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Experiment #2

Chemistry II Laboratory

Enthalpy and Entropy of Zinc with Copper Sulfate

{Adapted from CCLI Initiative Computers Used in Chemistry Laboratory Instruction
Enthalpy & Entropy of Zinc with Copper Sulfate, Amend, J., Montana State University,
Bozeman, MT, 2009.}
Objectives: To determine changes in enthalpy and entropy of the reaction of zinc with copper
sulfate by two methods: calorimetry (Experiment #1) and electrochemistry (Experiment #2). To
compare enthalpy values found by both methods.

Introduction: Thermodynamics is the study of energy changes that occur in chemical and
physical processes. The enthalpy and entropy changes of a system undergoing such processes
are interrelated by the change in free energy, G, according to the equation,
G = H - TS


The investigation focuses on the reaction

Zn (s) + CuSO4 (aq)

ZnSO4 (aq) + Cu (s)


G will be calculated from the H and S values obtained electrochemically. The validity of
the Equation (1) will be tested by comparing the value of H obtained electrochemically with the
value of H obtained calorimetrically for the same reaction.
The Electrochemical Method:
The electrochemical method offers simple and accurate means for the determination of
thermodynamic quantities. A simple electrochemical cell can be assembled with use of small
beakers and a convenient and easily constructed salt bridge. The galvanic cell is described
Cu(s)/CuSO4(aq) || Zn(s)/ZnSO4(aq)


The overall galvanic cell reaction is

Zn (s) + Cu+2 (aq)

Zn+2 (aq) + Cu (s)


and it is essentially the same as that taking place in the calorimeter.

The quantity of electrical energy, F, produced or consumed during the electrochemical reaction
is a constant measured per mole of electrons, and can be accurately measured. The free energy
change, G, of an electrochemical reaction is related to the voltage, E, of the electrochemical
cell by the equation
G = -n FE


where n = number of moles of electrons transferred in a redox reaction.

F = Faradays constant of 96,500 C/mole of electrons.
Combining equations (1) and (5), and dividing both sides by the constant n, we obtain a linear
relationship between the voltage change, DE, and the enthalpy and entropy changes at different
E = - H _ + T S


E = S (T) - H



By measuring voltage E, of our electrochemical cell, at several temperatures, we can obtain a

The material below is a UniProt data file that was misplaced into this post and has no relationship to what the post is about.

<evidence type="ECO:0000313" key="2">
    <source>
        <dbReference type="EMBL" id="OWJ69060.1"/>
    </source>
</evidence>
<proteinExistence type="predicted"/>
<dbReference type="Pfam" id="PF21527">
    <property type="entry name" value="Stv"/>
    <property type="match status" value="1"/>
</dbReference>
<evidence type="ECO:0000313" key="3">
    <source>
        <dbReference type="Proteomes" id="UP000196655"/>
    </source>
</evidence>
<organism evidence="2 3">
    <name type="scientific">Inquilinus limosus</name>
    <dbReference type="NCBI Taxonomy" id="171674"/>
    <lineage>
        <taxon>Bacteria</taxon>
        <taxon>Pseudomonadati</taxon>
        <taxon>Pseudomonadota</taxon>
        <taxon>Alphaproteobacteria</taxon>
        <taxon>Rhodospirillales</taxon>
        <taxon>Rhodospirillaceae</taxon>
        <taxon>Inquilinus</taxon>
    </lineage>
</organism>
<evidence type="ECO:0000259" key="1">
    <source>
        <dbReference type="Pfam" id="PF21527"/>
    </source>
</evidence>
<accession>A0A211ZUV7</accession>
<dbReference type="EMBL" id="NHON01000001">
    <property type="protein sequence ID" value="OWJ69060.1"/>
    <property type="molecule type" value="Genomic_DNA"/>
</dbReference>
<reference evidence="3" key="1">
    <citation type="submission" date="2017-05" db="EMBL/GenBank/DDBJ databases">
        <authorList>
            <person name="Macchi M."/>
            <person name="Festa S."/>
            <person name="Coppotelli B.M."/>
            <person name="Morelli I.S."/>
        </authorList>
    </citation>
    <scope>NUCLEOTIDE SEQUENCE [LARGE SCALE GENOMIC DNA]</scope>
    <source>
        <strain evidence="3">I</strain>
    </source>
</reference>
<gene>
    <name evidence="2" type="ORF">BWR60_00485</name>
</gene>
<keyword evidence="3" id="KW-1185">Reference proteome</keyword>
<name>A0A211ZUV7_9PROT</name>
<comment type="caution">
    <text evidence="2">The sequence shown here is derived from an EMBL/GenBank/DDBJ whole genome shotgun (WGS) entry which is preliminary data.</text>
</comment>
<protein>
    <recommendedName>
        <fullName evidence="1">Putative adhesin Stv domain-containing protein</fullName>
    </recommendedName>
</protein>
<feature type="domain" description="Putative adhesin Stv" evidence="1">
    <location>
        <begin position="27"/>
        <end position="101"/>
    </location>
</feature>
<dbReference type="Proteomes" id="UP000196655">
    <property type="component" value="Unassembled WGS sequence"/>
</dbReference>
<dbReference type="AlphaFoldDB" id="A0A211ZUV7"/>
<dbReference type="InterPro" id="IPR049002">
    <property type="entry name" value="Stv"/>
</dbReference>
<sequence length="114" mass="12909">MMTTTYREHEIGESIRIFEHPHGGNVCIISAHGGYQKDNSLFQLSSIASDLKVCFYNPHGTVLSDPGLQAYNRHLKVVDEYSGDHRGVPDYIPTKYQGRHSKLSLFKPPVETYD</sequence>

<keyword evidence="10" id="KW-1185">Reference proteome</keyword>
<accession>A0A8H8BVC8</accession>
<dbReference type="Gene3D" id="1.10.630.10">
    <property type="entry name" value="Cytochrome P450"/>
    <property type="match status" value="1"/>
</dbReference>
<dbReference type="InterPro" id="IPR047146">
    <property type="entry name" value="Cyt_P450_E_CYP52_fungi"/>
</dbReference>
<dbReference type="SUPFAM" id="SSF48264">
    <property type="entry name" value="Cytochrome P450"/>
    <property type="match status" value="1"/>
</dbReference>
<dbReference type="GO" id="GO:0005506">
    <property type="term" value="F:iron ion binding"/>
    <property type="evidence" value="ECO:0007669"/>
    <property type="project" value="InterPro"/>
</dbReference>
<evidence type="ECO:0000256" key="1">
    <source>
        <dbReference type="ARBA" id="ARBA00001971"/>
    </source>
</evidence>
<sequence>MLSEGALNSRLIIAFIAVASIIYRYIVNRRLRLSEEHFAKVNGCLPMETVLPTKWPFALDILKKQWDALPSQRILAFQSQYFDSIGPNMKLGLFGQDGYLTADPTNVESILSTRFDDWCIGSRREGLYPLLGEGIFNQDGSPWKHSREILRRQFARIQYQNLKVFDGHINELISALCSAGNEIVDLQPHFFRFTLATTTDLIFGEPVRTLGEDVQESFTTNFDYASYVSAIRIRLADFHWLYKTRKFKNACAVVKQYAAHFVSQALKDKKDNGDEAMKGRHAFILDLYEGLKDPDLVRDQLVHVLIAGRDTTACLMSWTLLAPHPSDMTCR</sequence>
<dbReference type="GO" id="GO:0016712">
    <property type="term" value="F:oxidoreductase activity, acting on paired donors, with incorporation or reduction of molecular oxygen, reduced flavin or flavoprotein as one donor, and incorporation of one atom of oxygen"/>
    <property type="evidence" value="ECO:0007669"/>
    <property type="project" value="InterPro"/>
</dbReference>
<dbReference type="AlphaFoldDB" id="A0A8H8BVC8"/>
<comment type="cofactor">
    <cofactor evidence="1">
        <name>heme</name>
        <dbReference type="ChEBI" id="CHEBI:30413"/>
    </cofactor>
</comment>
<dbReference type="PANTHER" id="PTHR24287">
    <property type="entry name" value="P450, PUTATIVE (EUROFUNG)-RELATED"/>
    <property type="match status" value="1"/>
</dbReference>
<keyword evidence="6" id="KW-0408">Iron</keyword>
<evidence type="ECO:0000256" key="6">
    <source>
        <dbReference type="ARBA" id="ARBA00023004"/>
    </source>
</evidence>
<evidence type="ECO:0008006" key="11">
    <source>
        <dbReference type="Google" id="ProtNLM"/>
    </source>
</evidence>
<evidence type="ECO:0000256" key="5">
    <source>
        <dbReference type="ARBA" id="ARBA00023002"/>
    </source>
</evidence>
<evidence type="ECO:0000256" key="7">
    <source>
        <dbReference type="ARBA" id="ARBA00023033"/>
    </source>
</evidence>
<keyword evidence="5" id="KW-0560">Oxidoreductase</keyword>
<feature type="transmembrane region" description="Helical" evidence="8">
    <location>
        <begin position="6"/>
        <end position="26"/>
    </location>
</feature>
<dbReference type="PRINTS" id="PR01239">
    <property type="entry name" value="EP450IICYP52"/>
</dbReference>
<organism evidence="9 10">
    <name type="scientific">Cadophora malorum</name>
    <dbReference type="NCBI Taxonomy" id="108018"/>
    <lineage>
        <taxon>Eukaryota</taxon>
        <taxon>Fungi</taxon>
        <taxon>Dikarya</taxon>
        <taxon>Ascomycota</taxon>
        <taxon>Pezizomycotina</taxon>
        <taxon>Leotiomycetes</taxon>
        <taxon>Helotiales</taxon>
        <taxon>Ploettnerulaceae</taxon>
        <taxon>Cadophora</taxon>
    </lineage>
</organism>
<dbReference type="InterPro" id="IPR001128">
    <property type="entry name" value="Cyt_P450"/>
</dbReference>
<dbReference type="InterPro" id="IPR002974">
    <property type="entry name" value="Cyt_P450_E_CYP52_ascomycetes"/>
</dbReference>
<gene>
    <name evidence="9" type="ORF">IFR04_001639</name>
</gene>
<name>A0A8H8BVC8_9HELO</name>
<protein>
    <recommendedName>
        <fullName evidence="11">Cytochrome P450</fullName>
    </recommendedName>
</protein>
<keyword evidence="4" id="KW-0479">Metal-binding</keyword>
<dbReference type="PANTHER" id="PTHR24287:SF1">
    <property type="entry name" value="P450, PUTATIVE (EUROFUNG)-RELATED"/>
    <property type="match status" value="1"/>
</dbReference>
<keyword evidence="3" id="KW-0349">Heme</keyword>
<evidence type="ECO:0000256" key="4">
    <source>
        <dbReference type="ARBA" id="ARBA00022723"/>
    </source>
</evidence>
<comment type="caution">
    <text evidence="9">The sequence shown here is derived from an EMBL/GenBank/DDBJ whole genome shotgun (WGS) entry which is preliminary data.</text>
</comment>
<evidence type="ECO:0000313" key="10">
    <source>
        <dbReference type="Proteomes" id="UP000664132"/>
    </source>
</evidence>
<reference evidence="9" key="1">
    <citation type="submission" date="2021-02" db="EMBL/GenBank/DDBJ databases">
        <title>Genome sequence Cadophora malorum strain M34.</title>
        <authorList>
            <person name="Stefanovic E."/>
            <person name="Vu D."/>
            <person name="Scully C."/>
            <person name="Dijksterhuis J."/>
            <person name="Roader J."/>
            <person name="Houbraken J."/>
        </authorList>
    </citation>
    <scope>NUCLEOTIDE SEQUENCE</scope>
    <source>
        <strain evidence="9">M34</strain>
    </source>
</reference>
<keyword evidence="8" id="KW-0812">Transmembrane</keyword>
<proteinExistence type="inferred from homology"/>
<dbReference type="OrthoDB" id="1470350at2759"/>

plot of the voltage versus temperature. Assuming that H and S remain constant over a small
temperature range, we can calculate the S and H from the slope and the intercept of the
straight line respectively.
slope = S _


Y- intercept = - H_



G can now be calculated by means of Equation (1). We can verify its value by using Equation
(5). Please note that in both cases, G must be calculated for the same temperature. If the
calculations are done for 298 K (25 C), we can also verify the experimental value of E for this
temperature by employing the Nernst equation (7)
E = E RT ln [products]


where E is the standard potential measured at 25 C and is 1.100 V for the cell under
consideration. When concentrations of the ZnSO4 and CuSO4 solutions are equal, the log term
of the Nernst equation becomes zero. Under these conditions, the standard voltage, E , of the
cell is equal to the measured voltage, E.
Safety Precautions: Safety goggles must be worn in the lab at all times. Any skin contact by
chemicals should be washed immediately.


Interfacing the Microlab Software and Hardware
MicroLab Software:
1. Attach the USB cable to your computer. The cable should also be plugged into the
MicroLab Interface. Turn the Microlab Interface on (on/off button is on the front side of
the interface on the right hand side).
2. Your computer (Windows 7, Vista or XP Pro operating system) should recognize the
USB connection as a plug and play device.
3. The MicroLab software is available on the course LMS website, it is also available on a
CD, if necessary see your TA. Run the Microlab Set Up Executable file to run the
software on your computer. Follow the directions of the set up file. Once Set Up is
complete a MicroLab shortcut icon should be on your desktop.
4. If the computer and MicroLab interface are not communicating, for example you cannot
open the program or the program is running in simulation mode, see the Special Note
5. At this point you will need to create an experiment program by selecting certain sensors